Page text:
Gold prices end lower on rise in U.S. bond yields, risk-on sentiment

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Gold prices end lower on rise in U.S. bond yields, risk-on sentiment

Gold futures finished with a modest loss on Thursday, as the recent rise in U.S. bond yields and a firmer dollar, as well as strength in the stock market created some headwinds for bullion buying.

Hopes for President-elect Joe Biden’s coronavirus relief plan fueled a “risk-on attitude,” said David Madden, market analyst at CMC Markets UK.

U.S. benchmark stock indexes traded higher Thursday as gold futures settled, with the Dow Jones Industrial Average DJIA touching an intraday record, drawing some haven interest away from gold.

Gold futures had settled at $1.835.40 on Friday, the lowest since since early December. Should prices “fall below the recent low, it could pave the way for $1,800 to be tested,” said Madden, in a market update.

On Thursday, February gold prices GC00, -1.25%   GCG21, -1.25%  fell $3.50, or 0.2%, to settle at $1,851.40 an ounce, after a 0.6% rise on Wednesday.

Silver for March delivery SI00, -3.75% SIH21, -3.75%,  meanwhile, added 23 cents, or 0.9%, at $25.802 an ounce.

Gold “remains trapped in a trading range without breaking out in either direction for now,” wrote Peter Cardillo, chief market strategist at Spartan Capital Securities.

The longer-term outlook for the yellow metal among some dealers is for higher prices, amid expectations for further U.S. government relief to boost the economic recovery from the coronavirus pandemic.

President-elect Joe Biden later Thursday is expected to outline a $2 trillion fiscal spending package that would include more direct payments to American families and significant state and local funding.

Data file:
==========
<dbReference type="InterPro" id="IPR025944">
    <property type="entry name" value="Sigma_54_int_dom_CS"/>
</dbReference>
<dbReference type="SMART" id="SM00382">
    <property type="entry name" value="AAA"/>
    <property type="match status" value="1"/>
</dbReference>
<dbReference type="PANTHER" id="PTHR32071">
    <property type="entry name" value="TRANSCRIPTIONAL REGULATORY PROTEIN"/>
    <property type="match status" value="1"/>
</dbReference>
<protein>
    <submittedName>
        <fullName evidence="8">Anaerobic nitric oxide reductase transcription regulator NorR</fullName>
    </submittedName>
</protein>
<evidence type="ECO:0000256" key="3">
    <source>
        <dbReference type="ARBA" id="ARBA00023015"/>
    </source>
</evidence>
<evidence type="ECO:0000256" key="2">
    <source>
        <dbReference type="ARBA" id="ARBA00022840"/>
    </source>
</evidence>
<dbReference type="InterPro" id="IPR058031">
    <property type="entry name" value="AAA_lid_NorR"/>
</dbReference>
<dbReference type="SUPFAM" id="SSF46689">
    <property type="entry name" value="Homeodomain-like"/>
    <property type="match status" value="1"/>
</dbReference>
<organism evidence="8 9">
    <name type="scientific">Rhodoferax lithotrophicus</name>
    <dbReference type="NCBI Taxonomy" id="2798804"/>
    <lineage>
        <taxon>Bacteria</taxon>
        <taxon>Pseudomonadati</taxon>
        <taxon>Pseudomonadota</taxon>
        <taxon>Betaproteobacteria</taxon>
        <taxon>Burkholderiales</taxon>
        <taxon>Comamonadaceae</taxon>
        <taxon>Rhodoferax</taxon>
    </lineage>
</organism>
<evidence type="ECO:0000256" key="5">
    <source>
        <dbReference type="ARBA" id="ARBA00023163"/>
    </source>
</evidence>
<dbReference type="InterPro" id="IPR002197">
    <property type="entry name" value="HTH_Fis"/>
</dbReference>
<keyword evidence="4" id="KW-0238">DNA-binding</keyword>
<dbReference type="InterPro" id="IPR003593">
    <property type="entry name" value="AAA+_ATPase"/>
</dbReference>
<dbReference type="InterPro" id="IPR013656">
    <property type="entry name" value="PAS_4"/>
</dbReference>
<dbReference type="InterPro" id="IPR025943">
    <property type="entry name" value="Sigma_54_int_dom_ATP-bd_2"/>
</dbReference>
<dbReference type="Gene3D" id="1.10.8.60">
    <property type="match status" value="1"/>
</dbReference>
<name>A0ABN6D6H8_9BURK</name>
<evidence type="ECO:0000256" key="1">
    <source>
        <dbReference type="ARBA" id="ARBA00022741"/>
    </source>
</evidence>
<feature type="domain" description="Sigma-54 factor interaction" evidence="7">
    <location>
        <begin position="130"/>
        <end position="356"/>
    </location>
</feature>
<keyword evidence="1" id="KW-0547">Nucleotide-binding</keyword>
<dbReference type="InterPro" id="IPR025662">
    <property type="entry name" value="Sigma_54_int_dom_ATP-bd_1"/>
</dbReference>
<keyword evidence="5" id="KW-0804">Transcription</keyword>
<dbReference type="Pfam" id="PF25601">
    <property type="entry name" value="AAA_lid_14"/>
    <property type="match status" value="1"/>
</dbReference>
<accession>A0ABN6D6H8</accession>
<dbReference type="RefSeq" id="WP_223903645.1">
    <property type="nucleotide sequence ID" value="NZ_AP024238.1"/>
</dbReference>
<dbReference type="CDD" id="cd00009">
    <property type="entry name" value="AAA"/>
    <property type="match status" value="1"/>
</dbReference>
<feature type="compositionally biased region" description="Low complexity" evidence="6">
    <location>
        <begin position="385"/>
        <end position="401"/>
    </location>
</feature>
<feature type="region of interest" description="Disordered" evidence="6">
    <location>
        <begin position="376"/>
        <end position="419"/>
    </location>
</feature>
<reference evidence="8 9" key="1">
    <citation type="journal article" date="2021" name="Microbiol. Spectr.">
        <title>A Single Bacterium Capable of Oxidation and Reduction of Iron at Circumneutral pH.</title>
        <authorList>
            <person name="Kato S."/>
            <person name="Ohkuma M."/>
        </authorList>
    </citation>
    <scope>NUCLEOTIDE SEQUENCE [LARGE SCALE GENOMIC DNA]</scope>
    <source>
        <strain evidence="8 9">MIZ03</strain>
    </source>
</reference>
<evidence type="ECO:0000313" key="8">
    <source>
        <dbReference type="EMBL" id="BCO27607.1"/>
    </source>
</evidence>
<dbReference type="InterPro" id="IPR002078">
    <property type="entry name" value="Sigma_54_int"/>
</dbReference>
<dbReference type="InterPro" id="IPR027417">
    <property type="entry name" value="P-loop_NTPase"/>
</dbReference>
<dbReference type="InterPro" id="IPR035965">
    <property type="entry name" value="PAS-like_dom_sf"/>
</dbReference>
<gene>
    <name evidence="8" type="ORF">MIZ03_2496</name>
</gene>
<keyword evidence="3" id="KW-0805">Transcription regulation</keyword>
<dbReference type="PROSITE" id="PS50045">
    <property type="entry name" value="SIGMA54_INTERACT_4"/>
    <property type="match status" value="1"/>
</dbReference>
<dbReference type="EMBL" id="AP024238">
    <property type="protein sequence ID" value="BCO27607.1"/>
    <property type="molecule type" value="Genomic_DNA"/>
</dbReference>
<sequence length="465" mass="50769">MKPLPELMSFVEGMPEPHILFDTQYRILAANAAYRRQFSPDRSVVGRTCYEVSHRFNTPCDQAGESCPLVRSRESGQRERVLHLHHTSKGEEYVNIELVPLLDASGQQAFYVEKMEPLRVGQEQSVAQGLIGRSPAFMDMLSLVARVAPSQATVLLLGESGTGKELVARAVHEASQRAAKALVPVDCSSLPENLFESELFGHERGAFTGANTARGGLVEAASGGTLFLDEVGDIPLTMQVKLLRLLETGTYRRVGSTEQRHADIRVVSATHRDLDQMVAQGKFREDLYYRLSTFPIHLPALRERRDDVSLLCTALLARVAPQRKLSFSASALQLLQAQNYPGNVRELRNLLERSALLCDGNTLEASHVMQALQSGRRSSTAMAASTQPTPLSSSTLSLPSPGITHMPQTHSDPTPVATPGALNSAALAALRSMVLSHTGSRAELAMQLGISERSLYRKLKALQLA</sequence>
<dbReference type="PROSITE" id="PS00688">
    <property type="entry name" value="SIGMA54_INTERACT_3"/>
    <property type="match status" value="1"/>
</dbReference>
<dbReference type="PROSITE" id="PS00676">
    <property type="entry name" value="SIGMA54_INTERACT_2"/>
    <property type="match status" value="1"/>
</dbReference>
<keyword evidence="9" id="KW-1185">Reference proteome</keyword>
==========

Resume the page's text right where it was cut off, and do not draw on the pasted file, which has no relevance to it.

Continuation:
Meanwhile, in a speech Thursday, Federal Reserve Chairman Jerome Powell said inflation may rise as the economy recovers from the pandemic but is unlikely to be persistent and the central bank had no plans to change monetary policy anytime soon.

Gold prices in the longer-term could rise as governments around the world use both fiscal and monetary policy to reflate their economies, analysts believe.

However, buoyant U.S. Treasury yields, which compete against gold for haven demand, and a perkier dollar, measured by the ICE U.S. Dollar Index DXY, 0.59% are weighing on gold prices, analysts say.

The 10-year Treasury yield was around 1.12% on Thursday and had approached 1.19% earlier in the week. Gold and other precious metals don’t offer a coupon.

Separately, the U.S. dollar was down less than 0.1% at around 90.29, but looks to end the week higher. A stronger dollar can make assets priced in the currency more expensive to traders overseas.

“Investors remain unsure about the prospects in gold,” as exchange-traded funds saw a reduction in gold holdings Wednesday of 311,944 ounces, which was the biggest one-day outflow since November 30th, analysts at Zaner Metals wrote in a daily report.

“Some traders think gold is in line for steady flight to quality buying interest in the coming week off the prospect of a 2nd wave of violence in Washington around the inauguration,” the analysts said. However, “we would not rule out some deterioration in gold and silver prices in the coming 5 sessions with the U.S. aggressively beefing up security around the Capitol with National Guard troops.”

Gold futures initially fell toward the session’s lows before paring those losses in the wake of the latest data on jobless claims. U.S. weekly initial jobless claims rose by 181,000 to a seasonally adjusted 965,000 in the seven days ended Jan. 9, the government said Thursday.

The rise in the reading for unemployment insurance to the highest level since August may support arguments for additional fiscal stimulus, which could influence gold trade.

Among other metals traded on Comex Thursday, March copper HGH21, -1.58% added 1.3% to $3.6645 a pound.